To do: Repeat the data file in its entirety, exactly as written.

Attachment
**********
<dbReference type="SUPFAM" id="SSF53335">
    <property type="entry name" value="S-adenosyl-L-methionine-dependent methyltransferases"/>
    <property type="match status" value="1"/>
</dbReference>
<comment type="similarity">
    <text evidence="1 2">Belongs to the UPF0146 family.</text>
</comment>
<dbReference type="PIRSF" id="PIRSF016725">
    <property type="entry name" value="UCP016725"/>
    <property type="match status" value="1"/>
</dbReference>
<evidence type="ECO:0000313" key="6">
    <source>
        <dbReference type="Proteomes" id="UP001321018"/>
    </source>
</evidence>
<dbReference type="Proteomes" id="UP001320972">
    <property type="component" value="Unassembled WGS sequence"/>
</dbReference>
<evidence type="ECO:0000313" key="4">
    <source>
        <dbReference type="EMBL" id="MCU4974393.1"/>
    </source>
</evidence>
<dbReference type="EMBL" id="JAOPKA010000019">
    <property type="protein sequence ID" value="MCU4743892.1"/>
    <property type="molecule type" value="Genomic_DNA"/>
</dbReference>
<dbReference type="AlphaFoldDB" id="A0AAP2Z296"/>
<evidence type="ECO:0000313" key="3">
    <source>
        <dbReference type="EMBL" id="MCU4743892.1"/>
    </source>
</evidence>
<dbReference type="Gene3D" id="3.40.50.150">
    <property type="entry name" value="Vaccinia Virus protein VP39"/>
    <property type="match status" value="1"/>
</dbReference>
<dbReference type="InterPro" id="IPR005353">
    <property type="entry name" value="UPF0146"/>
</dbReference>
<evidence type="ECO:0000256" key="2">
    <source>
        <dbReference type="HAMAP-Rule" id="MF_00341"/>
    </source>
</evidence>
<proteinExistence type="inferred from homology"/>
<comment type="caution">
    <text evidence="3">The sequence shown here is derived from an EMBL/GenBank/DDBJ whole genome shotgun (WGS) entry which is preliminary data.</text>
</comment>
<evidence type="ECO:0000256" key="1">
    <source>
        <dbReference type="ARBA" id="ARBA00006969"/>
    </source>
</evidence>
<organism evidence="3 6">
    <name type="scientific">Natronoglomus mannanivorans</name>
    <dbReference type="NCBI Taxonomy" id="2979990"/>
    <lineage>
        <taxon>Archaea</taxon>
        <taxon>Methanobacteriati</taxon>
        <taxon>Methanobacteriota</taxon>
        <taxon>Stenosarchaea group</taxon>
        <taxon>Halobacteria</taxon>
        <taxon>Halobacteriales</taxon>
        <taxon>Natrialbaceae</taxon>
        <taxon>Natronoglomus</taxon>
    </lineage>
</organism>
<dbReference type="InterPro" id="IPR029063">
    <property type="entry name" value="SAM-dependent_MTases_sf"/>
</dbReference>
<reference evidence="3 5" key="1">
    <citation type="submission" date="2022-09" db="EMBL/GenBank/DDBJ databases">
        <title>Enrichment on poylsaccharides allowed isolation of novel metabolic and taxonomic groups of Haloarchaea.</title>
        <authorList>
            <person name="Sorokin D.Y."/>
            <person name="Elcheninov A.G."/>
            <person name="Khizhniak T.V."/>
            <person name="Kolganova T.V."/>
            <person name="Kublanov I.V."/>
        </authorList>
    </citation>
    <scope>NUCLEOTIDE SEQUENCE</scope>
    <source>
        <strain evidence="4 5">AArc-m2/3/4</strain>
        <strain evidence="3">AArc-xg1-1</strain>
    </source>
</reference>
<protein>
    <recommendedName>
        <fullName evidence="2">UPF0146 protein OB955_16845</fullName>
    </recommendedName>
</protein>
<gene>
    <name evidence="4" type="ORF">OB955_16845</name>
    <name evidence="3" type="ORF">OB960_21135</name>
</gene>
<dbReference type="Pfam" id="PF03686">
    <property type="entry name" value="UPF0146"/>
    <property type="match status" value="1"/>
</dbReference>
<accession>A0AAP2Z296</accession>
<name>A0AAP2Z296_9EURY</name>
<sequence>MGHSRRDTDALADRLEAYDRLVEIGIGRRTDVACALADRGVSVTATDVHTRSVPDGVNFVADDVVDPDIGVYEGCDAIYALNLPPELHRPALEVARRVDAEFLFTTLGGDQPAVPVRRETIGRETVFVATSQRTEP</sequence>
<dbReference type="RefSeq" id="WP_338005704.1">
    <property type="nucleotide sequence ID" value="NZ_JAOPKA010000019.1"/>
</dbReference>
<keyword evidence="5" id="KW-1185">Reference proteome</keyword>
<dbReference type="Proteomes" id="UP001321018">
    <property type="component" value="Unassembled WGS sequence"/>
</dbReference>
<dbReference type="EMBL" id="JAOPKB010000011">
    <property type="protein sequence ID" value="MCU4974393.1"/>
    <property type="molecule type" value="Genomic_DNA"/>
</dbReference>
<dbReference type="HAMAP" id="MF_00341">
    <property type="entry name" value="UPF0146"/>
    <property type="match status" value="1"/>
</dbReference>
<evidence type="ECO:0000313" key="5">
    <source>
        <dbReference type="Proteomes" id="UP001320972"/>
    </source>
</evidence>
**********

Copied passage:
<dbReference type="SUPFAM" id="SSF53335">
    <property type="entry name" value="S-adenosyl-L-methionine-dependent methyltransferases"/>
    <property type="match status" value="1"/>
</dbReference>
<comment type="similarity">
    <text evidence="1 2">Belongs to the UPF0146 family.</text>
</comment>
<dbReference type="PIRSF" id="PIRSF016725">
    <property type="entry name" value="UCP016725"/>
    <property type="match status" value="1"/>
</dbReference>
<evidence type="ECO:0000313" key="6">
    <source>
        <dbReference type="Proteomes" id="UP001321018"/>
    </source>
</evidence>
<dbReference type="Proteomes" id="UP001320972">
    <property type="component" value="Unassembled WGS sequence"/>
</dbReference>
<evidence type="ECO:0000313" key="4">
    <source>
        <dbReference type="EMBL" id="MCU4974393.1"/>
    </source>
</evidence>
<dbReference type="EMBL" id="JAOPKA010000019">
    <property type="protein sequence ID" value="MCU4743892.1"/>
    <property type="molecule type" value="Genomic_DNA"/>
</dbReference>
<dbReference type="AlphaFoldDB" id="A0AAP2Z296"/>
<evidence type="ECO:0000313" key="3">
    <source>
        <dbReference type="EMBL" id="MCU4743892.1"/>
    </source>
</evidence>
<dbReference type="Gene3D" id="3.40.50.150">
    <property type="entry name" value="Vaccinia Virus protein VP39"/>
    <property type="match status" value="1"/>
</dbReference>
<dbReference type="InterPro" id="IPR005353">
    <property type="entry name" value="UPF0146"/>
</dbReference>
<evidence type="ECO:0000256" key="2">
    <source>
        <dbReference type="HAMAP-Rule" id="MF_00341"/>
    </source>
</evidence>
<proteinExistence type="inferred from homology"/>
<comment type="caution">
    <text evidence="3">The sequence shown here is derived from an EMBL/GenBank/DDBJ whole genome shotgun (WGS) entry which is preliminary data.</text>
</comment>
<evidence type="ECO:0000256" key="1">
    <source>
        <dbReference type="ARBA" id="ARBA00006969"/>
    </source>
</evidence>
<organism evidence="3 6">
    <name type="scientific">Natronoglomus mannanivorans</name>
    <dbReference type="NCBI Taxonomy" id="2979990"/>
    <lineage>
        <taxon>Archaea</taxon>
        <taxon>Methanobacteriati</taxon>
        <taxon>Methanobacteriota</taxon>
        <taxon>Stenosarchaea group</taxon>
        <taxon>Halobacteria</taxon>
        <taxon>Halobacteriales</taxon>
        <taxon>Natrialbaceae</taxon>
        <taxon>Natronoglomus</taxon>
    </lineage>
</organism>
<dbReference type="InterPro" id="IPR029063">
    <property type="entry name" value="SAM-dependent_MTases_sf"/>
</dbReference>
<reference evidence="3 5" key="1">
    <citation type="submission" date="2022-09" db="EMBL/GenBank/DDBJ databases">
        <title>Enrichment on poylsaccharides allowed isolation of novel metabolic and taxonomic groups of Haloarchaea.</title>
        <authorList>
            <person name="Sorokin D.Y."/>
            <person name="Elcheninov A.G."/>
            <person name="Khizhniak T.V."/>
            <person name="Kolganova T.V."/>
            <person name="Kublanov I.V."/>
        </authorList>
    </citation>
    <scope>NUCLEOTIDE SEQUENCE</scope>
    <source>
        <strain evidence="4 5">AArc-m2/3/4</strain>
        <strain evidence="3">AArc-xg1-1</strain>
    </source>
</reference>
<protein>
    <recommendedName>
        <fullName evidence="2">UPF0146 protein OB955_16845</fullName>
    </recommendedName>
</protein>
<gene>
    <name evidence="4" type="ORF">OB955_16845</name>
    <name evidence="3" type="ORF">OB960_21135</name>
</gene>
<dbReference type="Pfam" id="PF03686">
    <property type="entry name" value="UPF0146"/>
    <property type="match status" value="1"/>
</dbReference>
<accession>A0AAP2Z296</accession>
<name>A0AAP2Z296_9EURY</name>
<sequence>MGHSRRDTDALADRLEAYDRLVEIGIGRRTDVACALADRGVSVTATDVHTRSVPDGVNFVADDVVDPDIGVYEGCDAIYALNLPPELHRPALEVARRVDAEFLFTTLGGDQPAVPVRRETIGRETVFVATSQRTEP</sequence>
<dbReference type="RefSeq" id="WP_338005704.1">
    <property type="nucleotide sequence ID" value="NZ_JAOPKA010000019.1"/>
</dbReference>
<keyword evidence="5" id="KW-1185">Reference proteome</keyword>
<dbReference type="Proteomes" id="UP001321018">
    <property type="component" value="Unassembled WGS sequence"/>
</dbReference>
<dbReference type="EMBL" id="JAOPKB010000011">
    <property type="protein sequence ID" value="MCU4974393.1"/>
    <property type="molecule type" value="Genomic_DNA"/>
</dbReference>
<dbReference type="HAMAP" id="MF_00341">
    <property type="entry name" value="UPF0146"/>
    <property type="match status" value="1"/>
</dbReference>
<evidence type="ECO:0000313" key="5">
    <source>
        <dbReference type="Proteomes" id="UP001320972"/>
    </source>
</evidence>